Master transcriptional regulators of development often function through dispersed cis elements at endogenous target genes. While cis-elements are routinely studied in transfection and transgenic reporter assays, it is challenging to ascertain how they function in vivo. To address this problem in the context of the locus encoding the critical hematopoietic transcription factor Gata2, we engineered mice lacking a cluster of GATA motifs 2.8 kb upstream of the Gata2 transcriptional start site. We demonstrate that the −2.8 kb site confers maximal Gata2 expression in hematopoietic stem cells and specific hematopoietic progenitors. By contrast to our previous demonstration that a palindromic GATA motif at the neighboring −1.8 kb site maintains Gata2 repression in terminally differentiating erythroid cells, the −2.8 kb site was not required to initiate or maintain repression. These analyses reveal qualitatively distinct functions of 2 GATA motif-containing regions in vivo.

GATA factors are often expressed in overlapping and reciprocal patterns in hematopoiesis. Accrued evidence supports a model in which GATA factors cross-regulate transcription of their respective genes through a “GATA switch.”1,2  This hypothesis has been investigated at the Gata2 locus, where several conserved GATA motif-containing regions span ∼ 100 kb. GATA-2 has a critical role in the emergence and maintenance of hematopoietic stem/progenitor cells3-10  and appears to positively regulate its own transcription. During erythroid cell differentiation, GATA-1 mediates repression of Gata2 expression. A cis-element located −2.8 kb upstream from the 1S Gata2 promoter has been proposed to mediate GATA-2-dependent positive feedback before GATA-1-instigated repression.11-13  Removal of this site would thus be predicted to abrogate positive feedback, reducing Gata2 expression in hematopoietic stem/progenitor cells. We previously demonstrated that a distinct cis-element −1.8 kb upstream of the Gata2 promoter maintains repression of Gata2 in late-stage erythroblasts, though it is not required to initiate repression.14  As the patterns of GATA-factor binding at the −1.8 kb and −2.8 kb sites are similar,11-13  we addressed whether the −2.8 kb site is also required for GATA-1-mediated Gata2 repression.

We demonstrate that the −2.8 kb site is not required for initiation or maintenance of Gata2 repression during erythroid differentiation. By contrast, the −2.8 kb site confers maximal Gata2 expression in HSCs and progenitors in specific contexts. Comparison of the −2.8 kb and −1.8 kb sites illustrates how GATA motifs function uniquely and collectively to achieve complex and dynamic transcriptional control at the Gata2 locus during hematopoietic development.

Generation of Gata2 Δ-2.8 knockin mice

We replaced a 400 bp region containing 6 GATA motifs with a LoxP-PGKneo-LoxP cassette (supplemental Figure 1A, available on the Blood Web site; see the Supplemental Materials link at the top of the online article). Details of the cloning strategy are available on request. Gene targeted ES cell clones were identified by Southern blotting (supplemental Figure 1B-C). Confirmation of Cre-mediated neo excision was performed with PCR before blastocyst injection (supplemental Figure 1D). All mouse studies were conducted under guidelines associated with protocols approved by Harvard Medical School.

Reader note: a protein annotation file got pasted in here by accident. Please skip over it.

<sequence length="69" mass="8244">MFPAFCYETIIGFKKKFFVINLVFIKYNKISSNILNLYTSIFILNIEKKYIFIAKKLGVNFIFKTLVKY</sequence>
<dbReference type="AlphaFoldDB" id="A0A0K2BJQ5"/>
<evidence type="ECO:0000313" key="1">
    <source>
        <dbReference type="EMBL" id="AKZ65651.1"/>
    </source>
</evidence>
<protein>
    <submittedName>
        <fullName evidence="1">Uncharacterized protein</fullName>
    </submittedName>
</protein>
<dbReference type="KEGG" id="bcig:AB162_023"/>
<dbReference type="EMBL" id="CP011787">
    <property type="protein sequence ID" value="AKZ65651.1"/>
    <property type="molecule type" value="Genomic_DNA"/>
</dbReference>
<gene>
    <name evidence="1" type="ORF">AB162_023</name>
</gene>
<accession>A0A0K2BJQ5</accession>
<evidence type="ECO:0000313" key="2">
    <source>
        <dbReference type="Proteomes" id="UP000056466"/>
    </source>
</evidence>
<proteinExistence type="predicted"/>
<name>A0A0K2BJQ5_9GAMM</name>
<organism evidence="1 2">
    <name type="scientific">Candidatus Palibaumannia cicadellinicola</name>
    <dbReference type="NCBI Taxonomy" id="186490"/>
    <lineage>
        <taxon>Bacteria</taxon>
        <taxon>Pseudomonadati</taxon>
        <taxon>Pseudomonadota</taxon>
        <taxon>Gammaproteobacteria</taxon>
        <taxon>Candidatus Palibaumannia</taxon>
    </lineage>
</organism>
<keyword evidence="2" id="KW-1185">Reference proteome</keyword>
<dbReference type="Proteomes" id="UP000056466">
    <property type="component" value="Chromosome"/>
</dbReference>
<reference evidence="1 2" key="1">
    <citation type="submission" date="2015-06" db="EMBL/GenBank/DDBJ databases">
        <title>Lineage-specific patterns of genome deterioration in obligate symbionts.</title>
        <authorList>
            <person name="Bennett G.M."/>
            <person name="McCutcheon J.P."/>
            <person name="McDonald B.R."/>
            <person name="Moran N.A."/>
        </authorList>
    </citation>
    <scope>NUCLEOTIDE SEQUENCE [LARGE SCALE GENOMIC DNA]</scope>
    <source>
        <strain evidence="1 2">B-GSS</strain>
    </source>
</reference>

Gene expression and chromatin occupancy

Sampling of fetal liver and bone marrow cells, flow cytometric analysis and cell sorting, quantitative ChIP assay, and real-time reverse-transcriptase PCR were performed as published.14 

Previous studies demonstrated a critical role for Gata2 in the emergence and maintenance of hematopoietic stem cells (HSCs).3,4  The −2.8 kb region drives exogenous expression of a reporter gene in HSCs in a manner dependent on GATA15  and E-box16  motifs, and has been proposed to be the primary cis-element conferring Gata2 expression in these contexts.

Mice homozygous for deletion of a 400 bp region located −2.8 kb upstream of the Gata2 1S promoter (supplemental Figure 1) were born at expected Mendelian ratios (data not shown). We quantified Gata2 expression in sorted long-term HSCs (LT-HSCs) and multipotent progenitors (MPPs) from embryonic day (E) 12.5 fetal livers. Δ-2.8 LT-HSCs and MPPs exhibited reduced Gata2 expression versus control cells (Figure 1A), but this reduction did not alter the frequency of the populations (Figure 1B). Gata2 serves critical roles in the maintenance and specification of multipotential progenitors.5-10  Expression of Gata2 was reduced in common myeloid progenitors (CMPs) and megakaryocyte-erythroid progenitors (MEPs) of Δ-2.8 fetal livers (Figure 1C), and was associated with a modest reduction in the frequency of these populations (Figure 1D). Quantitative ChIP analysis with enriched progenitor cells from Δ-2.8 and wild-type E14.5 fetal livers revealed a selective reduction of GATA-2 occupancy at the −2.78 kb site (surrogate for measuring occupancy at the deleted −2.8 kb site; supplemental Figure 2). These results indicate that the −2.8 kb site contributes to Gata2 expression in fetal liver-derived multipotent and committed erythroid progenitors in part through GATA-2 binding.